Thor goes off in search of his hammer (alone, for as Odin says, the others are busy with "thousands of tasks of our own," which just made me kind of giggle with its grand self-importance). First, Thor fights the obedient trees of Loki's forest. He cuts a tree down with a single chop of his hand and makes a giant wooden hammer to smash them to pieces with. It's actually pretty bad ass. Loki, watching from the shadows, magically burns the hammer, which is unfortunate, because it's actually the first thing that makes Thor think Loki must be behind this whole episode. Which... really? I mean, it's always Loki, dude. Even last issue, when Sandu started getting all weird, the first thing he did was suspect Loki.

Loki next turns the clouds themselves into flying dragons and sets them on Thor, so Thor rigs himself another hammer, this time literally poking the outline of a hammer into the side of a rock with his finger and scooping out a hammer. It's goofy, but in a charming way. Silliness at its best.

It's not until he's beaten the dragons that he realizes the rock he used for his makeshift hammer was uru, which raises all kind of questions for my fanboy side. Uru is unbreakable, but Thor can gouge pieces of it out of a rock? Does it need to be tempered first? Enchanted first? Is that the difference? For as much as I appreciate this issue explaining why Thor doesn't turn into Donald Blake with the hammer missing, this is one I kind of wish they'd thrown in a stray line about. Still, this is the climax, so let's get it on.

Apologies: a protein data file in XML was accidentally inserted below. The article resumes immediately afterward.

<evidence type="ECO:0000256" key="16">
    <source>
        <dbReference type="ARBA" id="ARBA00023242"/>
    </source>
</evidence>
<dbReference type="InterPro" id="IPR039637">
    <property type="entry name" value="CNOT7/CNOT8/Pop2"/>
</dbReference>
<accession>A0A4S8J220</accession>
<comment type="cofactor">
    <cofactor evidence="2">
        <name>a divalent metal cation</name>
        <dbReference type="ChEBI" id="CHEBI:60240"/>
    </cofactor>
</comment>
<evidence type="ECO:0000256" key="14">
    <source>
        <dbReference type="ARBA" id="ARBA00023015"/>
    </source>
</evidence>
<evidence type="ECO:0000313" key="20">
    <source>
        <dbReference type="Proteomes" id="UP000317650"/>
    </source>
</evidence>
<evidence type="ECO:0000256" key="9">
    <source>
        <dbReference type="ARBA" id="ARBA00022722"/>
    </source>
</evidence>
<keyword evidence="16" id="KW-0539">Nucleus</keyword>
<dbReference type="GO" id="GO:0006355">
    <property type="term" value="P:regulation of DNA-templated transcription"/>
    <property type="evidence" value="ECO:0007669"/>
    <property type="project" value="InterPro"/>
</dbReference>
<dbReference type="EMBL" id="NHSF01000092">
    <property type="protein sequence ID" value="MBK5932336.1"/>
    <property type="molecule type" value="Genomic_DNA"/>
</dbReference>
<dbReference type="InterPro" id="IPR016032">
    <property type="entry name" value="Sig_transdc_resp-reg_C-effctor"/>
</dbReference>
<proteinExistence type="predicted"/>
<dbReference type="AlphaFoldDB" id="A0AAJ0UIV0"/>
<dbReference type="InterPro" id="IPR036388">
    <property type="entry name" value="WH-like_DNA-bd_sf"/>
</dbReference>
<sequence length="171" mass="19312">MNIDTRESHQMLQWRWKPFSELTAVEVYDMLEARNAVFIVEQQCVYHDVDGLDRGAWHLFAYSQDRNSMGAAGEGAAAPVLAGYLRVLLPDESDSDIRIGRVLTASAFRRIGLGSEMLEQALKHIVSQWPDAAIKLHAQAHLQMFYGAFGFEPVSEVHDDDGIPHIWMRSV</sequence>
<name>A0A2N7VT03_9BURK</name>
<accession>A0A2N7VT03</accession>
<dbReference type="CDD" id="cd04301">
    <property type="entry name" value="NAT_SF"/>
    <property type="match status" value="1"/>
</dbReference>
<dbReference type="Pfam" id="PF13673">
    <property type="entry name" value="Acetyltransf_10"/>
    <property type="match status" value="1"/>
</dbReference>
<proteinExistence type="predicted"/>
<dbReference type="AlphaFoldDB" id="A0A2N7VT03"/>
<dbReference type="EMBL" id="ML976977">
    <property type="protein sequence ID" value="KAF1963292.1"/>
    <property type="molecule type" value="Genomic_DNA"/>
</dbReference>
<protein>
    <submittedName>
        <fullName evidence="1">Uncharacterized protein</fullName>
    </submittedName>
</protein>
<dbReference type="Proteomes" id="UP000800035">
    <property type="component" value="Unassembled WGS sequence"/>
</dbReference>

Thor's makeshift rock hammer is also attracted to Loki's magnetized chains, and that's how Thor finds his own hammer. (They're still not using the name Mjolnir yet.) Then Odin steps in and recaptures Thor, and all's well that ends well, let's cut to the usual stinger where Jane makes a comment and Blake winks to the reader.

Stray note:

:: Odin's design never strays much in these early issues, but here we have yet another take on Heimdall.

I wonder where Neri's going? Hot date in Nidavellir? (Wow, I immediately want that to be the title of a weird mythological noir.)

:: One more note: after Loki is captured, Thor opines to his father, "If Loki ever really breaks free, all the hammers in the world might not stop him." You think so? Because usually all he does is make signs come to life and turn cars into candy and make bombs not explode and generally play pranks and make Thor look silly until he tires himself out. He's not a real villain yet. He's more like a fun foil.

I think that's one of the elements missing from Robert Bernstein's stories featuring Loki. In Larry Lieber's hands, Loki and his pranks were a great foil for the noble dignity of Thor. He really only wanted to humiliate Thor for a while. Bernstein is trying to make Loki more evil, but instead he kind of comes across as this frustrated sorcerer who isn't very good at what he does. I liked this one better than the last one (in particular due to its Asgard setting), but Loki still doesn't really qualify as a God of Evil. He's still the God of Mischief, and I'd like to see that continue for a bit longer, at least until the Thor stories get a little more gravity to them.

Loki and Thor both need to step up their games.

Next Marvels: WAH-HOO!